A reason to smile: New immigrants respond best to oral hygiene campaign

August 22, 2008

Tapping into the desire to have an attractive smile is the best motivator for improving oral hygiene, and new immigrants are the most receptive to oral health messages, according to a new study in the Journal of Consumer Research.

Authors Shuili Du (Simmons College), Sankar Sen (City University of New York), and C.B. Bhattacharya (Boston University) evaluated the effectiveness of an oral health outreach program in disadvantaged communities. They found that focusing on the social benefits of having a beautiful smile was the most effective strategy for improving dental hygiene habits among participants.

"Our findings suggest that, among children from less acculturated families, participation in this oral health program leads to not only more favorable beliefs about the health-related (preventing cavities and gum diseases) and psychosocial (beautiful smile and self-confidence) benefits of oral care behavior, but also an increase in oral care behavior such as brushing, flossing and dental checkups," write the authors.

The research found that families that had been in the United States longer were less responsive to the program's messages than new immigrants.

According to the U.S. Department of Health and Human Services (2002), there is a "silent epidemic" of dental and oral diseases in disadvantaged communities, particularly among children of minority racial and ethnic groups. The researchers conducted focus groups of participants in urban areas with large Hispanic populations. Those participants were parents of children in the national oral health outreach program that was launched in 2000, with the involvement of a corporate sponsor, the Boys and Girls Club of America, the American Dental Association, and dental schools.

And here's good news for the corporate sponsor: the parents who participated in the program said they intended to reciprocate by purchasing the sponsor's products. "Their intention to reciprocate toward the company is proportionate to their perceptions of how much the program has helped their children and family," the researchers conclude.
-end-
Shuili Du, Sankar Sen, and C.B. Bhattacharya. "Exploring the Social and Business Returns of a Corporate Oral Health Initiative Aimed at Disadvantaged Hispanic Families" Journal of Consumer Research: October 2008.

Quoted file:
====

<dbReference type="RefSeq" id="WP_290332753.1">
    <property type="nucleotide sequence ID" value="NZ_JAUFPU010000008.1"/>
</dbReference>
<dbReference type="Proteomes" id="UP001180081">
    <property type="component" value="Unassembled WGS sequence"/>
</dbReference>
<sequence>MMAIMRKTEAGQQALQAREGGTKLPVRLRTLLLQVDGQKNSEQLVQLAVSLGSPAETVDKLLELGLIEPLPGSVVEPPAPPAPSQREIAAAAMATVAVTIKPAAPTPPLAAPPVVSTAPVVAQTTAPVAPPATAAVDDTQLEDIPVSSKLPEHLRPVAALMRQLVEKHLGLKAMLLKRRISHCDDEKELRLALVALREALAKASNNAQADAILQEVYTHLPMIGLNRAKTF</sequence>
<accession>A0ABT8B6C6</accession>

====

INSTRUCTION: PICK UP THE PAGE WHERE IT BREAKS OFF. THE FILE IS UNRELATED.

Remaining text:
University of Chicago Press Journals

Related Immigrants Articles from Brightsurf:

Immigrants who naturalize outearn their peers
Looking at municipalities in Switzerland where citizenship applications were put to a popular vote, researchers identified immigrants who narrowly won or lost and tracked their earnings over the next several decades.

US-born residents more than 5 times likely to use prescription opioids than new immigrants
The longer immigrants live in the United States, the more likely they are to use prescription opioids -- a fact that contradicts popular views linking wealth and health, and suggests that American culture is uniquely favorable toward prescribing opioids.

Length of time in US associated with immigrants' opioid use
The more time first-generation immigrants spend in the United States the more likely it appears they will use prescription opioids.

Undocumented immigrants' transplant survival rates on par with US citizens'
Unauthorized immigrants who receive liver transplants in the United States have comparable three-year survival rates to US citizens, according to a study by researchers at UC San Francisco.

Immigrants who committed felonies less likely than nonimmigrants to commit another felony
A new study compared recidivism rates of foreign-born and native-born individuals formerly incarcerated for felonies and released from prisons in Florida.

Uncovering the roots of discrimination toward immigrants
Immigrants are often encouraged to assimilate into their new culture as a way of reducing conflict with their host societies, to appear less threatening to the culture and national identity of the host population.

Immigrants: citizens' acceptance depends on questions asked
How many immigrants per year should Switzerland be prepared to welcome?

How societal attitudes, political rhetoric affect immigrants' health
For immigrants to the United States, the current political climate, and debates over issues such as a border wall, become part of the environment that influences their health, according to a new University of Washington study.

UK prejudice against immigrants amongst lowest in Europe
A new study published in Frontiers in Sociology challenges prevailing attitudes on Brexit, the nature of prejudice, and the social impact of modernization.

Research shows biases against immigrants with non-anglicized names
Using variations of the 'trolley-dilemma' where people choose who to save or not save others in a hypothetical situation, social psychologists show that for certain groups, under certain conditions in a hypothetical scenario, having an anglicized name means you're more likely to be saved than if you kept your original Asian or Arab name.

Read More: Immigrants News and Immigrants Current Events
Brightsurf.com is a participant in the Amazon Services LLC Associates Program, an affiliate advertising program designed to provide a means for sites to earn advertising fees by advertising and linking to Amazon.com.